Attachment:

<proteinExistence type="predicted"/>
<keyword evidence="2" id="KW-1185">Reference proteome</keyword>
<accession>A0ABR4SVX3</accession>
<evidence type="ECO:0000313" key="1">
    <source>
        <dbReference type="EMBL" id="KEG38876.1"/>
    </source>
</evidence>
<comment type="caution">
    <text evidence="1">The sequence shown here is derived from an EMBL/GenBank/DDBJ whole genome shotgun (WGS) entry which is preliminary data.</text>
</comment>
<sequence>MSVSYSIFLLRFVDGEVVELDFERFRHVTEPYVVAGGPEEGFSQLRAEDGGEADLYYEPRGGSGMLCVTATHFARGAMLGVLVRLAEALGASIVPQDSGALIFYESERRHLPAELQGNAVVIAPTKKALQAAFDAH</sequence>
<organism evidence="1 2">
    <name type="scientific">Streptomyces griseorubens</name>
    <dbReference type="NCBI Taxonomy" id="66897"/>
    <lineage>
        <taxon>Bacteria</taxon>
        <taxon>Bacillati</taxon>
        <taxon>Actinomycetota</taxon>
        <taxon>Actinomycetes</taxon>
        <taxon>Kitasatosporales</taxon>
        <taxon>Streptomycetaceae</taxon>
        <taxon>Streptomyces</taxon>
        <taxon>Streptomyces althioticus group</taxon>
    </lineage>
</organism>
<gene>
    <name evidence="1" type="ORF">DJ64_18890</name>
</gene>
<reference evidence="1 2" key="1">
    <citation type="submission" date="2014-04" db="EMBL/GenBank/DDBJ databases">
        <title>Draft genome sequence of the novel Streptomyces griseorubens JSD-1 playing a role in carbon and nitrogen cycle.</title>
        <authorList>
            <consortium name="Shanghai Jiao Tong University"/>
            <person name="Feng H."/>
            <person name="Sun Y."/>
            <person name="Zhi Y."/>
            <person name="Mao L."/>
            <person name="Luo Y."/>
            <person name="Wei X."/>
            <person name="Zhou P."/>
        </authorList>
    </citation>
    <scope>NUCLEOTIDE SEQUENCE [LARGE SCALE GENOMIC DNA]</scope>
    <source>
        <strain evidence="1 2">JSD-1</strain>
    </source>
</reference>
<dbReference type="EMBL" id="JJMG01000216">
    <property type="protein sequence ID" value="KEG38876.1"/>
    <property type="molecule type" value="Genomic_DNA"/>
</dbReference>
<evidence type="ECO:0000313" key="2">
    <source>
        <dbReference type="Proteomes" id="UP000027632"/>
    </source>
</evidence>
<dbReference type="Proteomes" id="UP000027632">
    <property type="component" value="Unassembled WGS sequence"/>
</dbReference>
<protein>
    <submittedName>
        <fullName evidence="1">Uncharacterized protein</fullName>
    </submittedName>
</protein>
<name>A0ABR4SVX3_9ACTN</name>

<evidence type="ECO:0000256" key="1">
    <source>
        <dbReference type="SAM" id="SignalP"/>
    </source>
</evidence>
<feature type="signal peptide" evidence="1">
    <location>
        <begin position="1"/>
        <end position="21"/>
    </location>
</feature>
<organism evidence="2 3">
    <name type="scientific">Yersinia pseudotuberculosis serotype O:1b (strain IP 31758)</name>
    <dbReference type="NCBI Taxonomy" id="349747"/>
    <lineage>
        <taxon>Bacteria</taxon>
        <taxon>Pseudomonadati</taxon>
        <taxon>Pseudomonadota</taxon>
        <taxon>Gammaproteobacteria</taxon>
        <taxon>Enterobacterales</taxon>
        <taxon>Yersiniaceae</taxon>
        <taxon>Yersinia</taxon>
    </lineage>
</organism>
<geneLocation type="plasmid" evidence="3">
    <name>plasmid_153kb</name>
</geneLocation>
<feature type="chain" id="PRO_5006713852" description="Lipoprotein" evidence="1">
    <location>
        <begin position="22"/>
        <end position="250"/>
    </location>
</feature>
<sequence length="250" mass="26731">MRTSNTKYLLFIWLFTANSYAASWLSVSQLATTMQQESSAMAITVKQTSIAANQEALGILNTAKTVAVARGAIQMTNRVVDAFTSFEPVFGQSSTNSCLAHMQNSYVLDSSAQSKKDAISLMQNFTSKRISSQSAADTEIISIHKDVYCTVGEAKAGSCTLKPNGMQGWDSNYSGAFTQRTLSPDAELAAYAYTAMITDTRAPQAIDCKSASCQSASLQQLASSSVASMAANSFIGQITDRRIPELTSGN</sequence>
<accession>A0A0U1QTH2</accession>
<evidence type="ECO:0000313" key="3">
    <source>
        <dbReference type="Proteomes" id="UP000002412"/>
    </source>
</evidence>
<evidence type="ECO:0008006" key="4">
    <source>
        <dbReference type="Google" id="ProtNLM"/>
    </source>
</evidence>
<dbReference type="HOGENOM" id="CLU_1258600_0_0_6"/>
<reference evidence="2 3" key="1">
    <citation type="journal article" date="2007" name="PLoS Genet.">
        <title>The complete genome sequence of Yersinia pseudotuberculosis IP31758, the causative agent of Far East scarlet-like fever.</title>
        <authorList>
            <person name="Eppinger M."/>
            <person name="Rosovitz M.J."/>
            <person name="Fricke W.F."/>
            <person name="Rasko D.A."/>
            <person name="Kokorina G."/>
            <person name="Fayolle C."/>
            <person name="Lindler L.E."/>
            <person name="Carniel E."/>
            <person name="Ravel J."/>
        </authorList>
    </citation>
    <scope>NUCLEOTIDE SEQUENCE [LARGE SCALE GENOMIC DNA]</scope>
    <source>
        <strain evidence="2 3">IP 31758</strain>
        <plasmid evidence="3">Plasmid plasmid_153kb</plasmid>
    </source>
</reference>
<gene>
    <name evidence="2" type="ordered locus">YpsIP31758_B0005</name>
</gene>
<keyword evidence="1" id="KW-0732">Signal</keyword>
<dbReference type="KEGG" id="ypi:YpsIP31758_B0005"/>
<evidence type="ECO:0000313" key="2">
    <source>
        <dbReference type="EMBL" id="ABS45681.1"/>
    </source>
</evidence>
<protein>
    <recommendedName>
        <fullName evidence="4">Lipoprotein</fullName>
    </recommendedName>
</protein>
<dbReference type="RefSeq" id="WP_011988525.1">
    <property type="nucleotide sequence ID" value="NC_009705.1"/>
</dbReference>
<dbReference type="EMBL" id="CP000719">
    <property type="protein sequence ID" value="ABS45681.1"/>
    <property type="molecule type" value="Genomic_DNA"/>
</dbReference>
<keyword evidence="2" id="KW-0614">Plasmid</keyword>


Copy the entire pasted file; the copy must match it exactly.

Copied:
<proteinExistence type="predicted"/>
<keyword evidence="2" id="KW-1185">Reference proteome</keyword>
<accession>A0ABR4SVX3</accession>
<evidence type="ECO:0000313" key="1">
    <source>
        <dbReference type="EMBL" id="KEG38876.1"/>
    </source>
</evidence>
<comment type="caution">
    <text evidence="1">The sequence shown here is derived from an EMBL/GenBank/DDBJ whole genome shotgun (WGS) entry which is preliminary data.</text>
</comment>
<sequence>MSVSYSIFLLRFVDGEVVELDFERFRHVTEPYVVAGGPEEGFSQLRAEDGGEADLYYEPRGGSGMLCVTATHFARGAMLGVLVRLAEALGASIVPQDSGALIFYESERRHLPAELQGNAVVIAPTKKALQAAFDAH</sequence>
<organism evidence="1 2">
    <name type="scientific">Streptomyces griseorubens</name>
    <dbReference type="NCBI Taxonomy" id="66897"/>
    <lineage>
        <taxon>Bacteria</taxon>
        <taxon>Bacillati</taxon>
        <taxon>Actinomycetota</taxon>
        <taxon>Actinomycetes</taxon>
        <taxon>Kitasatosporales</taxon>
        <taxon>Streptomycetaceae</taxon>
        <taxon>Streptomyces</taxon>
        <taxon>Streptomyces althioticus group</taxon>
    </lineage>
</organism>
<gene>
    <name evidence="1" type="ORF">DJ64_18890</name>
</gene>
<reference evidence="1 2" key="1">
    <citation type="submission" date="2014-04" db="EMBL/GenBank/DDBJ databases">
        <title>Draft genome sequence of the novel Streptomyces griseorubens JSD-1 playing a role in carbon and nitrogen cycle.</title>
        <authorList>
            <consortium name="Shanghai Jiao Tong University"/>
            <person name="Feng H."/>
            <person name="Sun Y."/>
            <person name="Zhi Y."/>
            <person name="Mao L."/>
            <person name="Luo Y."/>
            <person name="Wei X."/>
            <person name="Zhou P."/>
        </authorList>
    </citation>
    <scope>NUCLEOTIDE SEQUENCE [LARGE SCALE GENOMIC DNA]</scope>
    <source>
        <strain evidence="1 2">JSD-1</strain>
    </source>
</reference>
<dbReference type="EMBL" id="JJMG01000216">
    <property type="protein sequence ID" value="KEG38876.1"/>
    <property type="molecule type" value="Genomic_DNA"/>
</dbReference>
<evidence type="ECO:0000313" key="2">
    <source>
        <dbReference type="Proteomes" id="UP000027632"/>
    </source>
</evidence>
<dbReference type="Proteomes" id="UP000027632">
    <property type="component" value="Unassembled WGS sequence"/>
</dbReference>
<protein>
    <submittedName>
        <fullName evidence="1">Uncharacterized protein</fullName>
    </submittedName>
</protein>
<name>A0ABR4SVX3_9ACTN</name>

<evidence type="ECO:0000256" key="1">
    <source>
        <dbReference type="SAM" id="SignalP"/>
    </source>
</evidence>
<feature type="signal peptide" evidence="1">
    <location>
        <begin position="1"/>
        <end position="21"/>
    </location>
</feature>
<organism evidence="2 3">
    <name type="scientific">Yersinia pseudotuberculosis serotype O:1b (strain IP 31758)</name>
    <dbReference type="NCBI Taxonomy" id="349747"/>
    <lineage>
        <taxon>Bacteria</taxon>
        <taxon>Pseudomonadati</taxon>
        <taxon>Pseudomonadota</taxon>
        <taxon>Gammaproteobacteria</taxon>
        <taxon>Enterobacterales</taxon>
        <taxon>Yersiniaceae</taxon>
        <taxon>Yersinia</taxon>
    </lineage>
</organism>
<geneLocation type="plasmid" evidence="3">
    <name>plasmid_153kb</name>
</geneLocation>
<feature type="chain" id="PRO_5006713852" description="Lipoprotein" evidence="1">
    <location>
        <begin position="22"/>
        <end position="250"/>
    </location>
</feature>
<sequence length="250" mass="26731">MRTSNTKYLLFIWLFTANSYAASWLSVSQLATTMQQESSAMAITVKQTSIAANQEALGILNTAKTVAVARGAIQMTNRVVDAFTSFEPVFGQSSTNSCLAHMQNSYVLDSSAQSKKDAISLMQNFTSKRISSQSAADTEIISIHKDVYCTVGEAKAGSCTLKPNGMQGWDSNYSGAFTQRTLSPDAELAAYAYTAMITDTRAPQAIDCKSASCQSASLQQLASSSVASMAANSFIGQITDRRIPELTSGN</sequence>
<accession>A0A0U1QTH2</accession>
<evidence type="ECO:0000313" key="3">
    <source>
        <dbReference type="Proteomes" id="UP000002412"/>
    </source>
</evidence>
<evidence type="ECO:0008006" key="4">
    <source>
        <dbReference type="Google" id="ProtNLM"/>
    </source>
</evidence>
<dbReference type="HOGENOM" id="CLU_1258600_0_0_6"/>
<reference evidence="2 3" key="1">
    <citation type="journal article" date="2007" name="PLoS Genet.">
        <title>The complete genome sequence of Yersinia pseudotuberculosis IP31758, the causative agent of Far East scarlet-like fever.</title>
        <authorList>
            <person name="Eppinger M."/>
            <person name="Rosovitz M.J."/>
            <person name="Fricke W.F."/>
            <person name="Rasko D.A."/>
            <person name="Kokorina G."/>
            <person name="Fayolle C."/>
            <person name="Lindler L.E."/>
            <person name="Carniel E."/>
            <person name="Ravel J."/>
        </authorList>
    </citation>
    <scope>NUCLEOTIDE SEQUENCE [LARGE SCALE GENOMIC DNA]</scope>
    <source>
        <strain evidence="2 3">IP 31758</strain>
        <plasmid evidence="3">Plasmid plasmid_153kb</plasmid>
    </source>
</reference>
<gene>
    <name evidence="2" type="ordered locus">YpsIP31758_B0005</name>
</gene>
<keyword evidence="1" id="KW-0732">Signal</keyword>
<dbReference type="KEGG" id="ypi:YpsIP31758_B0005"/>
<evidence type="ECO:0000313" key="2">
    <source>
        <dbReference type="EMBL" id="ABS45681.1"/>
    </source>
</evidence>
<protein>
    <recommendedName>
        <fullName evidence="4">Lipoprotein</fullName>
    </recommendedName>
</protein>
<dbReference type="RefSeq" id="WP_011988525.1">
    <property type="nucleotide sequence ID" value="NC_009705.1"/>
</dbReference>
<dbReference type="EMBL" id="CP000719">
    <property type="protein sequence ID" value="ABS45681.1"/>
    <property type="molecule type" value="Genomic_DNA"/>
</dbReference>
<keyword evidence="2" id="KW-0614">Plasmid</keyword>